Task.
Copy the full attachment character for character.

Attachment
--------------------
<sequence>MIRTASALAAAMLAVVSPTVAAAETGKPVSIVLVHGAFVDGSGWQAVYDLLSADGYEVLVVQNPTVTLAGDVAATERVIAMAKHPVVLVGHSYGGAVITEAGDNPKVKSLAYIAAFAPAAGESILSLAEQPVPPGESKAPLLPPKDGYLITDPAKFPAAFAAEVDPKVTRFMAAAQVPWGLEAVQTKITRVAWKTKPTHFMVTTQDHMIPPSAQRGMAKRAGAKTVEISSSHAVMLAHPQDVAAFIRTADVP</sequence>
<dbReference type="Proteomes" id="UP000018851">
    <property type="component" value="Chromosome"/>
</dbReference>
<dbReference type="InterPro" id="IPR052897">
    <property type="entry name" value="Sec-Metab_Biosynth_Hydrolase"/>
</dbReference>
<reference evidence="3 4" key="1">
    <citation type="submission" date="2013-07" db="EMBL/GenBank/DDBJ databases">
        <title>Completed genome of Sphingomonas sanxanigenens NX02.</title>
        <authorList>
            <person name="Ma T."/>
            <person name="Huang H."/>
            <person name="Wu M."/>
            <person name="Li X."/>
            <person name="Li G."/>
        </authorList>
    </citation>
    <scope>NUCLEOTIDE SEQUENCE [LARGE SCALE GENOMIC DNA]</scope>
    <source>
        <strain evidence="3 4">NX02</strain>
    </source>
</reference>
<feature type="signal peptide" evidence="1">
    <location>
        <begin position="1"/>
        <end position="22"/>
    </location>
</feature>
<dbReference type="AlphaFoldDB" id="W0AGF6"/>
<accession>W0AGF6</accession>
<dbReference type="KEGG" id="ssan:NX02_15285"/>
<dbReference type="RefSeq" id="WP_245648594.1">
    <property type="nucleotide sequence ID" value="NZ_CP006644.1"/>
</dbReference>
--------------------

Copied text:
<sequence>MIRTASALAAAMLAVVSPTVAAAETGKPVSIVLVHGAFVDGSGWQAVYDLLSADGYEVLVVQNPTVTLAGDVAATERVIAMAKHPVVLVGHSYGGAVITEAGDNPKVKSLAYIAAFAPAAGESILSLAEQPVPPGESKAPLLPPKDGYLITDPAKFPAAFAAEVDPKVTRFMAAAQVPWGLEAVQTKITRVAWKTKPTHFMVTTQDHMIPPSAQRGMAKRAGAKTVEISSSHAVMLAHPQDVAAFIRTADVP</sequence>
<dbReference type="Proteomes" id="UP000018851">
    <property type="component" value="Chromosome"/>
</dbReference>
<dbReference type="InterPro" id="IPR052897">
    <property type="entry name" value="Sec-Metab_Biosynth_Hydrolase"/>
</dbReference>
<reference evidence="3 4" key="1">
    <citation type="submission" date="2013-07" db="EMBL/GenBank/DDBJ databases">
        <title>Completed genome of Sphingomonas sanxanigenens NX02.</title>
        <authorList>
            <person name="Ma T."/>
            <person name="Huang H."/>
            <person name="Wu M."/>
            <person name="Li X."/>
            <person name="Li G."/>
        </authorList>
    </citation>
    <scope>NUCLEOTIDE SEQUENCE [LARGE SCALE GENOMIC DNA]</scope>
    <source>
        <strain evidence="3 4">NX02</strain>
    </source>
</reference>
<feature type="signal peptide" evidence="1">
    <location>
        <begin position="1"/>
        <end position="22"/>
    </location>
</feature>
<dbReference type="AlphaFoldDB" id="W0AGF6"/>
<accession>W0AGF6</accession>
<dbReference type="KEGG" id="ssan:NX02_15285"/>
<dbReference type="RefSeq" id="WP_245648594.1">
    <property type="nucleotide sequence ID" value="NZ_CP006644.1"/>
</dbReference>